Our patient underwent uncomplicated, clear corneal cataract surgery in her right eye in the fall of 2008. We medicated her with Vigamox (moxifloxacin, Alcon) q.i.d., Xibrom (bromfenac, ISTA Pharmaceuticals) b.i.d. and Econopred Plus (prednisolone acetate, Alcon) q.i.d. We also continued her on Lumigan.
At the one-week postoperative follow-up, her uncorrected visual acuity measured 20/25- O.D. The anterior chamber was characterized by trace cell and no flare. The IOL was clear and centered in the capsular bag, and the posterior capsule was intact. The wound was tight with a negative Siedel sign, and the overlying epithelium was intact. Her IOP measured 12mm Hg O.D. and 14mm Hg O.S. Her retinal and optic nerves remained unchanged after surgery.
At that visit, we told her to continue the Xibrom b.i.d. until the bottle was empty; discontinue the Vigamox; and taper the Econopred Plus to q.i.d. for one week, t.i.d. for one week, b.i.d. for one week and q.d. for one week. We scheduled her for a second follow-up in one month.
Three weeks later, the patient presented with complaints of decreased visual acuity in her right eye. She reported no pain, photophobia or photopsia. At this visit, her visual acuity had decreased to 20/50- O.D. Her anterior chamber was characterized by trace cell and no flare, and her IOP measured 13mm Hg O.D. The IOL was centered and the capsule was intact.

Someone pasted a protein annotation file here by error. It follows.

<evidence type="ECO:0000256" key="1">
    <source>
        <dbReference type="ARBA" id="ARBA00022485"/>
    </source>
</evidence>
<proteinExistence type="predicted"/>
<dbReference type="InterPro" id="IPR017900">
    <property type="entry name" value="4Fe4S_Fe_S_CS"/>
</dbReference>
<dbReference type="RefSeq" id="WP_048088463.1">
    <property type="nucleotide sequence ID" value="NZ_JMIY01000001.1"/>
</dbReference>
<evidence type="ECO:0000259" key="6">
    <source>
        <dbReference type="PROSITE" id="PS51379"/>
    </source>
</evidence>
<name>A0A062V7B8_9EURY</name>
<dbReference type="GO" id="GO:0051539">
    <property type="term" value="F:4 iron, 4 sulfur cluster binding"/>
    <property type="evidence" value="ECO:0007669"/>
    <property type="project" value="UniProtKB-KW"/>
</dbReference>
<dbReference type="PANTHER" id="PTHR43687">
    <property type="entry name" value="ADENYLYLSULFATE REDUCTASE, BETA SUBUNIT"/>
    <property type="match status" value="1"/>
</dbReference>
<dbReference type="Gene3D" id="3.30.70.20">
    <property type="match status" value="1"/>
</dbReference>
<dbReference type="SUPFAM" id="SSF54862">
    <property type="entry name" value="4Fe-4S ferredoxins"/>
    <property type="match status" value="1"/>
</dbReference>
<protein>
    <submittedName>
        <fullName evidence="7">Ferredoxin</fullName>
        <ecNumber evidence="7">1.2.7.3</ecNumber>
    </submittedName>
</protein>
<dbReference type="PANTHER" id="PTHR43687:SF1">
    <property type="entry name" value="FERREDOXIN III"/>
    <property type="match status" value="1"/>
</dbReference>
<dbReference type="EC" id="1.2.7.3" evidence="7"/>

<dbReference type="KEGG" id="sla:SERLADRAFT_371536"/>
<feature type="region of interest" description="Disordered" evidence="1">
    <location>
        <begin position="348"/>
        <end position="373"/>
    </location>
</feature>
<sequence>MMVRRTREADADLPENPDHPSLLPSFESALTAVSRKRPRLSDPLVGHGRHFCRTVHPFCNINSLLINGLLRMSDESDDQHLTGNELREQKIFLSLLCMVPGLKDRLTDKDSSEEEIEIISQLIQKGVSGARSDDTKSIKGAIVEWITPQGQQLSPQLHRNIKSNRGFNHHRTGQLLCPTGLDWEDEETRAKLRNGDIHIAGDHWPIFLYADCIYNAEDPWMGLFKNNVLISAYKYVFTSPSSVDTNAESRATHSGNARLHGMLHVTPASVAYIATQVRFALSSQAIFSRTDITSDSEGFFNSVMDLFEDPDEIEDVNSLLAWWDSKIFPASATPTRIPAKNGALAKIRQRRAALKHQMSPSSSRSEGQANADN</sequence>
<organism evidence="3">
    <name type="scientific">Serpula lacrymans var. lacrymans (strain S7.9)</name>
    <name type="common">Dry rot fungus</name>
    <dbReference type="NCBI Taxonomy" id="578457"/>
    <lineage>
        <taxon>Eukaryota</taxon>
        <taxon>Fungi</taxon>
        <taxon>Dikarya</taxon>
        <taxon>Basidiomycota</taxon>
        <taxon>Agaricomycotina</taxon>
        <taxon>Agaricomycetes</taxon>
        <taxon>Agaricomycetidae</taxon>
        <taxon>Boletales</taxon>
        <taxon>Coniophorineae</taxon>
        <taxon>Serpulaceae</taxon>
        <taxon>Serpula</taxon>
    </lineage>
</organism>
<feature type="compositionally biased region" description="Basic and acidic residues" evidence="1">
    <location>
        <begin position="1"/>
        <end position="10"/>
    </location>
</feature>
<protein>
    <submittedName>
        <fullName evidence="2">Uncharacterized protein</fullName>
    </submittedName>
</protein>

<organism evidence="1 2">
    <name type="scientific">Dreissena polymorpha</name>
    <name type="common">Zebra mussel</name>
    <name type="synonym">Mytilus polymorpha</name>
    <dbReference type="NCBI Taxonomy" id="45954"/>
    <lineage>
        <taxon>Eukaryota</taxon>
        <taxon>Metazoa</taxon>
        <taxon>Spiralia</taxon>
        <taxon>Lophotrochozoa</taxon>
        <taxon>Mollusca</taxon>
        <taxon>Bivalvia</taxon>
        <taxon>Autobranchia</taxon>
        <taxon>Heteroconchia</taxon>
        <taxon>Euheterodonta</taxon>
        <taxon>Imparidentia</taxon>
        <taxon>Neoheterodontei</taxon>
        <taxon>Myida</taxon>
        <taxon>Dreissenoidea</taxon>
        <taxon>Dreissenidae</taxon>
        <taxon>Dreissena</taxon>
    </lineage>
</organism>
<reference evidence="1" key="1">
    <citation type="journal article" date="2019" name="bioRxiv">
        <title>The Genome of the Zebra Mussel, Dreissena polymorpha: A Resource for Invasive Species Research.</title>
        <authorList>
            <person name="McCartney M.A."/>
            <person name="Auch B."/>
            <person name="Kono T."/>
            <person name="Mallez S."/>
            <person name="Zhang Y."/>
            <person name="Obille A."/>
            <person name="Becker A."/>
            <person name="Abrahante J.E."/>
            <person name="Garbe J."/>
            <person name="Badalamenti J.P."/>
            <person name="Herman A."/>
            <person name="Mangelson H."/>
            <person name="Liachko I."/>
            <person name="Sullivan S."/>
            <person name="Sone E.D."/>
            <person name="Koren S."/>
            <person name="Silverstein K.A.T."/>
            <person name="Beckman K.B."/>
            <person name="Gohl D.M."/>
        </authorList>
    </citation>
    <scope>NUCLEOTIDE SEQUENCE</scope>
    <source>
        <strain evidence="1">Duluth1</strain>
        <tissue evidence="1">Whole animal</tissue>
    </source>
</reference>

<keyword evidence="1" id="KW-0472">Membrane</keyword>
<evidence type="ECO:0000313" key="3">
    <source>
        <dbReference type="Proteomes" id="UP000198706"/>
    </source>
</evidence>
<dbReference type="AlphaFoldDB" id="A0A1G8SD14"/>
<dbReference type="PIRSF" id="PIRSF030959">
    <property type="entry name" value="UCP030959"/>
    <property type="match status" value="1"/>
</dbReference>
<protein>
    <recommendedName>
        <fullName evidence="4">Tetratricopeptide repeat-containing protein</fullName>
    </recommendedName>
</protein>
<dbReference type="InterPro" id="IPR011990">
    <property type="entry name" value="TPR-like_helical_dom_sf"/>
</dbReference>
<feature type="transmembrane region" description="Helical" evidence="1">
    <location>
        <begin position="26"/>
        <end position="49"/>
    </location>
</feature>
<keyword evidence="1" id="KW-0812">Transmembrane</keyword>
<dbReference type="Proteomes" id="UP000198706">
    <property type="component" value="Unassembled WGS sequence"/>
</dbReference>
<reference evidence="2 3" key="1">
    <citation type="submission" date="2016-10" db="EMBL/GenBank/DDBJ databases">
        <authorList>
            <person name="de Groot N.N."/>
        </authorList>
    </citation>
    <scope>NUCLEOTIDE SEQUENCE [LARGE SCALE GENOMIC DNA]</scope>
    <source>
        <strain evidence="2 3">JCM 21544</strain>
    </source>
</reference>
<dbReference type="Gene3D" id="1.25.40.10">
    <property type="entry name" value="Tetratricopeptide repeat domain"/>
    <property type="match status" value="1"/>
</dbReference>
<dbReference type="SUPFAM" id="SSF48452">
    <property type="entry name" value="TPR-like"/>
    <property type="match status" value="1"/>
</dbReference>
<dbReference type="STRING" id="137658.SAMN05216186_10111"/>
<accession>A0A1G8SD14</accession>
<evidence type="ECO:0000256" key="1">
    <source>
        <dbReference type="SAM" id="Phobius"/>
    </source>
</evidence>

On fundoscopic examination, she demonstrated retinal findings consistent with CME. CME is most commonly seen following cataract surgery, but it is also associated with diabetic retinopathy, collagen vascular disease, aphakia in conjunction with epinephrine agents, and after retinal detachment repair. CME is likely precipitated by the production of prostaglandins, which is induced by surgical trauma to the anterior segment, particularly the iris. CME is more commonly found after intracapsular cataract extractions than extracapsular procedures.